Being emotionally prepared for retirement is important
THE importance of health costs in retirement planning continues to be a topical issue.
Emotional well-being is as important as the physical and preparing for retirement should take into consideration all factors, so today we will examine retirement readiness and the emotional cost of leaving one’s job behind.
Last week I interviewed a male client who has been diagnosed with a critical illness. It was with mixed emotions that I listened to his story of perseverance and commitment to stay the course despite his circumstances. With less than 10 years to normal retirement, he contemplated early retirement as his health becomes a priority at this time. An astute businessman, he recognised that having a pension plan and streams of income was crucial to his peace of mind in retirement, as well as the growth of his business. Life insurance, health insurance, and short-term and long-term investments, including a pension plan, formed part of his diversified investment portfolio.
Upon diagnosis of the critical illness, he received a hefty payout that has aided him tremendously. He purchased non-medical critical illness insurance less than three years ago. The cost of life and health insurance as an older adult (eg in the 50s) is more expensive than if purchased at a younger age. With several critical illness policies in place, this businessman paid approximately $80,000 per month for critical illness coverage.
I do not think a number of people would be able to afford that kind of monthly premium for critical illness coverage, but if critical illness coverage is purchased much earlier in life, the cost would be significantly less. However, my client made the sacrifice late in life because he recognised that it was better to be prepared as health risks become greater with ageing. He also knew that these plans have a premium refund benefit at a specified age. Critical illness coverage can provide additional income for the pre-retiree, retiree, employee, or employer who may be forced to stop working early due to a critical illness.
Some individuals are, however, reluctant to purchase critical illness insurance because it is also likely that they may never be diagnosed with a critical illness. The non-medical critical illness policies tend to be at a great risk of lapsing because there is no cash benefit. Upon the expiry date of the policy, the refund of premiums will be less than the premiums paid. It takes determined effort and discipline to maintain payments of premiums.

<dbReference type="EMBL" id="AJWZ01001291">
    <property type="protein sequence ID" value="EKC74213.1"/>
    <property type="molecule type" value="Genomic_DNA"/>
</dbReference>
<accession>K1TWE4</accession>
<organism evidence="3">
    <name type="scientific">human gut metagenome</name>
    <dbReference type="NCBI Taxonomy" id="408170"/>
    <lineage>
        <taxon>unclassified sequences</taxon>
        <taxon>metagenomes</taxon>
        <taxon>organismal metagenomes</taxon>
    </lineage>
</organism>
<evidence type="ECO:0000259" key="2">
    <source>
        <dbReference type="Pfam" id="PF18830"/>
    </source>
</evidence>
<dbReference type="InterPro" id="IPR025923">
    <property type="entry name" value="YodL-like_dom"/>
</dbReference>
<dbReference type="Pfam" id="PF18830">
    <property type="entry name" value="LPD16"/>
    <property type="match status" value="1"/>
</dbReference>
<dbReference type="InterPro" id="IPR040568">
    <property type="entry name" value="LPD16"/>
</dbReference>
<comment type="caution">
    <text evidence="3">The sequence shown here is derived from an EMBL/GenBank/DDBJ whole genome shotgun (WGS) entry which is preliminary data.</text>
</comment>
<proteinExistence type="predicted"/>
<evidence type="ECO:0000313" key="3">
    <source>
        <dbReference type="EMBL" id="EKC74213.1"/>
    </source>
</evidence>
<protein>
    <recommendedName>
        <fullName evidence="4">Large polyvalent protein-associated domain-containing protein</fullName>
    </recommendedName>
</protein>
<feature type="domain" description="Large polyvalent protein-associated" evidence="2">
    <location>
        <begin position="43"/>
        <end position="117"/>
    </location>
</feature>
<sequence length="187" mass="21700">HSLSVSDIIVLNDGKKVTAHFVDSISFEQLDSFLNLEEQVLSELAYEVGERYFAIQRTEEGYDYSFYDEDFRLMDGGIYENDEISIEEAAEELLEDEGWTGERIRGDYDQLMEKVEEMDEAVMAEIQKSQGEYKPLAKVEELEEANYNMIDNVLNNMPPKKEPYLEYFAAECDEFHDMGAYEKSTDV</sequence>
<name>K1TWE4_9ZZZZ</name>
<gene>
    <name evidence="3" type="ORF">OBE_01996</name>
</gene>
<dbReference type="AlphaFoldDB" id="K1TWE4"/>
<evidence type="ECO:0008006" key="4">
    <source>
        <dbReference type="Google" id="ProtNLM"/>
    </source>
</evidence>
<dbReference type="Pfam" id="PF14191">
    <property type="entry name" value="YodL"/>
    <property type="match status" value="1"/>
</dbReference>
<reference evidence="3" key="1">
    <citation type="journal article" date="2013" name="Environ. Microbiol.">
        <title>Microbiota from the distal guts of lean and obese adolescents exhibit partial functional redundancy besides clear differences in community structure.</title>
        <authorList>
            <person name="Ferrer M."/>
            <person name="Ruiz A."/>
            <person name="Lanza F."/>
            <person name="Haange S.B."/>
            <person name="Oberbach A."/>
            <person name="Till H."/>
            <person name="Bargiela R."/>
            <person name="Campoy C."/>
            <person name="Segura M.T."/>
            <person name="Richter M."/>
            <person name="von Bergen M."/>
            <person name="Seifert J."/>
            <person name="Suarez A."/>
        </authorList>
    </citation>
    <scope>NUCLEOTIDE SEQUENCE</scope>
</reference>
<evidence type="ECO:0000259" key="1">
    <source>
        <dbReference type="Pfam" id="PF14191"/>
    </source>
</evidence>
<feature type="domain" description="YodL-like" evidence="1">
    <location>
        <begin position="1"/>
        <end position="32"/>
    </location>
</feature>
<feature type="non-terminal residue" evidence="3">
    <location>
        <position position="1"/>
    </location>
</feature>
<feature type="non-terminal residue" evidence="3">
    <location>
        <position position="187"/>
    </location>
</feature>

Critical illness coverage and life insurance cost more for men than women, whether the insurance plans are underwritten or non-medical policies. Generally, for both males and females, premiums for the underwritten critical illness plans are more expensive than the non-medical ones and offer more features and benefits, such as cash values and higher sum assured for coverage. There is no waiting period for the payout of insurance or death benefits, unlike the non-medical plans which have a stipulated waiting period and which give a refund of premiums if death happens within the waiting period.
As a financial advisor, I am au fait with the high cost of health care costs and its impact on retirement planning. Therefore, life and health insurance form part of the financial planning of the client. This client has been able to reduce significantly the cost of his monthly medication. His group health insurance covers 95 per cent of his medication monthly and the National Health Fund (NHF) benefits account for 50 per cent of the remainder. Therefore with both the NHF and group health insurance benefits his out-of-pocket cost for drugs has been reduced to $5,000 per month.
As a pre-retiree, he is better prepared for retirement. Not only have the insurance payouts been able to satisfactorily cover his expenses, but this client has been able to invest significant amounts of his insurance payouts in short-term and long-term investments. He knows that he may still live a long time in retirement and he also want to ensure that his family enjoys a comfortable standard of living should he die early.
A point of discussion was whether it was wise to accept early retirement at this time. I recommended that retirement be delayed. This will allow his pension funds to continue to grow and will provide more income when he needs it most. He is not financially distressed and is coping quite well emotionally. Since the illness has not made him immobile he is able to work and function normally and put a succession plan in place. He is aware now more than ever of the value of time.
Being emotionally prepared to retire is very important. Recently in a discussion forum, someone shared that endearments given by clients on the job were often attributed to the employee’s role and not the individual. Another said that the feeling of being part of the work family is over when the employee leaves. I recommend that retirees keep their minds engaged. It’s the key to a fulfilling time in retirement. Someone once said, “Retire from your job, but never retire your mind”.
Grace G McLean is a financial advisor and retirement specialist at BPM Financial Limited. Contact her at: email@example.com or visit the website: www.bpmfinancial.com. She is also a podcaster for Living Above Self. E-mail her at: firstname.lastname@example.org